The five stages of grief –
Symptoms of grief
- Shock and disbelief – this can be finding the death hard to accept and feeling numb.
- Sadness – having feelings of emptiness, despair, yearning and loneliness and also involves crying.
- Guilt – this can include regretting things that you did not get to say or do, or wishing you had not done or said certain things. It could also be feeling guilty about certain feelings (for example; feeling relieved when someone dies after a long, painful battle with an illness), or feeling guilty for not doing anything to prevent the death.
- Anger – even if nobody was responsible for the death, you may experience anger and resentment. This could be towards yourself, doctors, the person who died, God or any other friends or family.
- Fear – losing a loved one can trigger feelings of fear and one may begin excessively worrying. Feelings often include anxiety, insecurity and can sometimes include physical signs such as panic attacks.
- Other physical symptoms – grief is not only an emotional process, it can be a physical one too. Symptoms can be fatigue, nausea, weight loss/gain, aches, pains and insomnia.
Tips for coping with grief
The most important factor in coping with grief is to have support. This could be from friends, family members or even doctors and counsellors. Wherever the support comes from, even though it may seem hard, it is always best to accept it. Other ways that someone going through a bereavement could get support are by going to support groups or by drawing comfort from faith and religion.
Another important factor is to look after yourself, both physically and mentally, however hard this may seem. This can be done by looking after your physical health (trying to get enough sleep, eating properly and exercising), expressing your feelings in a creative way (writing a diary, writing poems or writing letters to the deceased – or even making scrapbooks) and by facing your feelings instead of ignoring them.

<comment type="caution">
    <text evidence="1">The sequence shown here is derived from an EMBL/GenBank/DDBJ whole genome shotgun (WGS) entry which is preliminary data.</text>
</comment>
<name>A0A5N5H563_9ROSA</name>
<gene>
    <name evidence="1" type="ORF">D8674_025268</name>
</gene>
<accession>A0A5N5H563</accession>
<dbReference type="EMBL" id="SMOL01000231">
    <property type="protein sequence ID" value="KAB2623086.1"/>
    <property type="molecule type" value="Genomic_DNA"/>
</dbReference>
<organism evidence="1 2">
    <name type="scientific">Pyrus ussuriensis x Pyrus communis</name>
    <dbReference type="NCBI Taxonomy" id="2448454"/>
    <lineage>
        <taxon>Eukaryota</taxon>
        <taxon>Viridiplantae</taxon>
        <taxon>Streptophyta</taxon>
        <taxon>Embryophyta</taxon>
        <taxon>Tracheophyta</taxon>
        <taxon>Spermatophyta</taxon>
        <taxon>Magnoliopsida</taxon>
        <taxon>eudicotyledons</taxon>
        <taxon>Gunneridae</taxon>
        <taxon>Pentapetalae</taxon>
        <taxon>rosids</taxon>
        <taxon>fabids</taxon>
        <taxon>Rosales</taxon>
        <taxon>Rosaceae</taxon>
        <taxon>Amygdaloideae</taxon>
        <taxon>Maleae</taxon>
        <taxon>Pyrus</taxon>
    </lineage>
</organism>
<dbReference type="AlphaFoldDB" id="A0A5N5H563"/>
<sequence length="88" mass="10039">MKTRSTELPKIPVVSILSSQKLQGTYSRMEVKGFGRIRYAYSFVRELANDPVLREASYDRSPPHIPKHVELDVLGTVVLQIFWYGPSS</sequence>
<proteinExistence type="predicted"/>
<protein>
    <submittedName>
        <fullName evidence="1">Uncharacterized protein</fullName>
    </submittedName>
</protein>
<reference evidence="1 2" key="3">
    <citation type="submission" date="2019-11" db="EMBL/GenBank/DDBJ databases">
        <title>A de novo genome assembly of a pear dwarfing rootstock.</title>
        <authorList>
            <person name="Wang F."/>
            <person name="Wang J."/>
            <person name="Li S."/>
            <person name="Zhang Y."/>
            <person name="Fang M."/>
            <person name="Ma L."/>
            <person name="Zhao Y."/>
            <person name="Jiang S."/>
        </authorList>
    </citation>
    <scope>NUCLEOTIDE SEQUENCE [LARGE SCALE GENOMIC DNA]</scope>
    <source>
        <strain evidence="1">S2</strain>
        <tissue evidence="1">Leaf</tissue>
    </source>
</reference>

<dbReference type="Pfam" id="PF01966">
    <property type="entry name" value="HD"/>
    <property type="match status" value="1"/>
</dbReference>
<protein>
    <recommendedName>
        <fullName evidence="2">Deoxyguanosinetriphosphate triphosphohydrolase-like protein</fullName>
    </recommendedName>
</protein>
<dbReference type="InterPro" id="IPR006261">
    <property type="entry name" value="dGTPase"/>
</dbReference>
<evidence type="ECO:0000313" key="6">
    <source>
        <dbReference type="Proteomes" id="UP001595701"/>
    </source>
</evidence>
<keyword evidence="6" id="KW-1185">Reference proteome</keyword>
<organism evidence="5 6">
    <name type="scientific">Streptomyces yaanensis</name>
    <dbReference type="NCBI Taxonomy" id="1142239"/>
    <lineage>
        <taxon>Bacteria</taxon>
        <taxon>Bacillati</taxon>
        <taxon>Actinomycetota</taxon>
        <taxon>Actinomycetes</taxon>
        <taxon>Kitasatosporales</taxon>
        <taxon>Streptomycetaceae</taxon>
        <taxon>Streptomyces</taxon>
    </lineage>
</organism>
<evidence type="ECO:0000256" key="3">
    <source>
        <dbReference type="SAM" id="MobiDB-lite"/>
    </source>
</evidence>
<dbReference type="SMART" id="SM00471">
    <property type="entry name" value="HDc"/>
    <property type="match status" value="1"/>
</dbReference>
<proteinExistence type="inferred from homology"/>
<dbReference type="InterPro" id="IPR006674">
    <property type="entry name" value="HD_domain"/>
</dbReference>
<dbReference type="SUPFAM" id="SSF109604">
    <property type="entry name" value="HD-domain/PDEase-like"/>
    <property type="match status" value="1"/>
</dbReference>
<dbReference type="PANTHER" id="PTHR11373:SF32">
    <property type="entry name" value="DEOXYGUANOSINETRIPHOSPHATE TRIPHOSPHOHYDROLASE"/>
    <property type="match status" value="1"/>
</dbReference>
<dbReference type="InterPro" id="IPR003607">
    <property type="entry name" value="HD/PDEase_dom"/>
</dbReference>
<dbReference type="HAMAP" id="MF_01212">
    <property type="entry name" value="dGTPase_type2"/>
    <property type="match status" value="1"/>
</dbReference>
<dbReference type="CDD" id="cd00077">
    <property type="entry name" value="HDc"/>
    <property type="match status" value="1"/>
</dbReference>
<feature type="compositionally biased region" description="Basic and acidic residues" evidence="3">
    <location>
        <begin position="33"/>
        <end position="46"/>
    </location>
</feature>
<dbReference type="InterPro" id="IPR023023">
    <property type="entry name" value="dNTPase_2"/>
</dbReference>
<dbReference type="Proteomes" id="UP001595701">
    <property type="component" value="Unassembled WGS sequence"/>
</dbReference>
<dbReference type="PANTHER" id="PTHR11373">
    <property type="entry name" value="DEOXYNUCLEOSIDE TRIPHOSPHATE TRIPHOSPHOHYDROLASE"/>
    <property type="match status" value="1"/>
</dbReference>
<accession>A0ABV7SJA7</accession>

Useful numbers and information
Remember, grief is a completely natural thing and there is no right or wrong way to do it. If you feel you are unable to cope with your grief, you can get help in a number of ways.
Your GP can provide you with a list of counselling services available to you, and can also refer you to them.
Many hospices offer bereavement and grief counselling. Help the Hospices is a charity that supports hospice care across the country. Call the Help the Hospices hospice information service on 020 7520 8222, or use the directory of end of life care services to find a hospice or palliative care provider near you.
You can also search for counselling services near you on websites such as http://www.counselling-directory.org.uk/bereavement.html or http://www.nhs.uk/Livewell/bereavement/Pages/bereavement.aspx